The Queen of Versailles follows the lives of an eccentric and very wealthy couple, David and Jacqueline Siegal of Orlando, Florida, both of whom come from humble roots. Despite their tendency toward excess, self-absorption and consumption, they seem likeable enough at the start of this cinéma vérité film—perfectly "cast" for their roles.
David, a self-made multimillionaire, is 74 years old. He began his career as a TV repairman but is now President and CEO of Westgate Resorts, the largest privately held timeshare company in the world. He owns 28 resorts in 11 states and is a big donor to the Republican Party.
He is more than 30 years older than his attractive, very statuesque wife, a former model who was crowned Mrs. Florida in 1993. They have eight children, between the ages of 2 and 16, whizzing around the house; a full complement of live-in nannies and housekeepers to manage the zany brood; and so many dogs and pets that they are impossible to count on screen. When an animal dies or another defecates on the rug, no one seems to blink.
At the pinnacle of their economic success, the couple decides they have outgrown their 26,000-square-foot, 17-bathroom home and begin building the biggest house in America, larger than the White House and modeled after the palace at Versailles. They sink some $50 million into the construction of the 90,000 square-foot home when their plans unravel.
Like many Americans of more modest means, they aren't able to meet their mortgage payments and their real estate holdings are thrown into jeopardy. The banks want to foreclose both on their dream house and their flagship Las Vegas timeshare property, in to which David has already sunk $390 million of his own money. David admits his "addiction" to the cheap money that once flowed from the banks.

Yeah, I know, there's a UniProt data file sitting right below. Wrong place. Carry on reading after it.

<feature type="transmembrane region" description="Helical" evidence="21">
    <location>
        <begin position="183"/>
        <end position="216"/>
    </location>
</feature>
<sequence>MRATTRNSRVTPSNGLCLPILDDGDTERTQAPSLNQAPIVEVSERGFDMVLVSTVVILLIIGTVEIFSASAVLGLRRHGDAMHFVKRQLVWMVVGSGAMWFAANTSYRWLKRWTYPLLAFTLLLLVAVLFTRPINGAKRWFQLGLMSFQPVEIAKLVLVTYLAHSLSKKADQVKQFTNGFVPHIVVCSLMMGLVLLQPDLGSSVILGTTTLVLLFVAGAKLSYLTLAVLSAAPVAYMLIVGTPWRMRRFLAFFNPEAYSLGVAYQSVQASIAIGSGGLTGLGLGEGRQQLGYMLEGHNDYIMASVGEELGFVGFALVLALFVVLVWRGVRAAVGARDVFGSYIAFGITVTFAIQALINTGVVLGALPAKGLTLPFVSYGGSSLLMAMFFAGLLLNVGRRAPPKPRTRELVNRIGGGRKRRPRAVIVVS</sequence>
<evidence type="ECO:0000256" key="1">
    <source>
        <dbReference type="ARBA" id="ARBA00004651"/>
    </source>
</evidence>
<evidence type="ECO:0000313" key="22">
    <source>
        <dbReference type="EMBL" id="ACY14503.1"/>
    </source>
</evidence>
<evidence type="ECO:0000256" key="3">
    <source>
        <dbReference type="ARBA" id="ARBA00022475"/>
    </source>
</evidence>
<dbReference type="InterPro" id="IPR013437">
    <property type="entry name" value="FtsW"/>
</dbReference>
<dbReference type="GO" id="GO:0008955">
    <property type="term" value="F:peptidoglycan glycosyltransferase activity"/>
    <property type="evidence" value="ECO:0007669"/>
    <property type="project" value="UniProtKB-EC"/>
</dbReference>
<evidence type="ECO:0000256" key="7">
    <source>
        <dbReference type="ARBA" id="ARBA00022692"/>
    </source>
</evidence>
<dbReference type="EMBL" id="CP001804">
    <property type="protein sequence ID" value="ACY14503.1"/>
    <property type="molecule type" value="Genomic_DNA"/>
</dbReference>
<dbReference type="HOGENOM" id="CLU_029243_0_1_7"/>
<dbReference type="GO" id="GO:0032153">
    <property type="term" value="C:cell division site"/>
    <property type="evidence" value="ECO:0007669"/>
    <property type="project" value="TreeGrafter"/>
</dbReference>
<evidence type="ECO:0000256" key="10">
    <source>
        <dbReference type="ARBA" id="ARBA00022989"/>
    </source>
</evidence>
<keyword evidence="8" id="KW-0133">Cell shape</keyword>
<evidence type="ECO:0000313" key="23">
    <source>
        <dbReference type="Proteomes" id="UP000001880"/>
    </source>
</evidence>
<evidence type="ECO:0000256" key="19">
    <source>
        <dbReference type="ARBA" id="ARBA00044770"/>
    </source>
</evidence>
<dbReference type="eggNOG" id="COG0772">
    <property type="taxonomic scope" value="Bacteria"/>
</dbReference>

Obsessed with restoring his financial solvency, David seems to sink into depression, retreating to his study with a tray of food at mealtime rather than dining with his family. Jacqueline is unable to keep her lavish spending in check and adjust to the new normal. We witness the wedge the economic crisis creates in their marriage, as little things seem to press David's buttons. He is constantly irritated by his family's unwillingness to turn off the lights when they leave a room. Watching the Siegal's almost singular focus on preserving their wealth and appearances, the viewer can't help but worry about the well-being of the children and housekeepers.
In one major respect, David and Jacqueline are perfectly paired: He is consumed with making money, and she is consumed with spending it. However, when they hit bottom, unlike the truly poor, there is still plenty of food on their table, including a $2000 can of caviar on Christmas Day. Yet they are forced to pull their children out of private schools, drastically reduce the size of the household staff, and worry about their financial empire in a way they never had to before.
Lauren Greenfield won the award for Best Director at Sundance, and it is a testimony to her directing and the film's excellent cinematography that The Queen of Versailles is able to convey such pathos in the face of greed. At times, it is funny and at other times, almost unbearable to watch. Ironically, the family is house poor and emotionally impoverished—-while living in a mansion (albeit a smaller one than they hoped.)
The pace of the film was slow but the antics of the King and Queen are compelling enough to hold your interest. I couldn't help but wonder why this couple agreed to make the film, or to continue it once the story turned so dark. Mr. Siegal seems to have had similar thoughts. According to news reports, he is now suing the filmmaker. Nevertheless, Mrs. Siegal showed up, all decked-out, for the première at Sundance.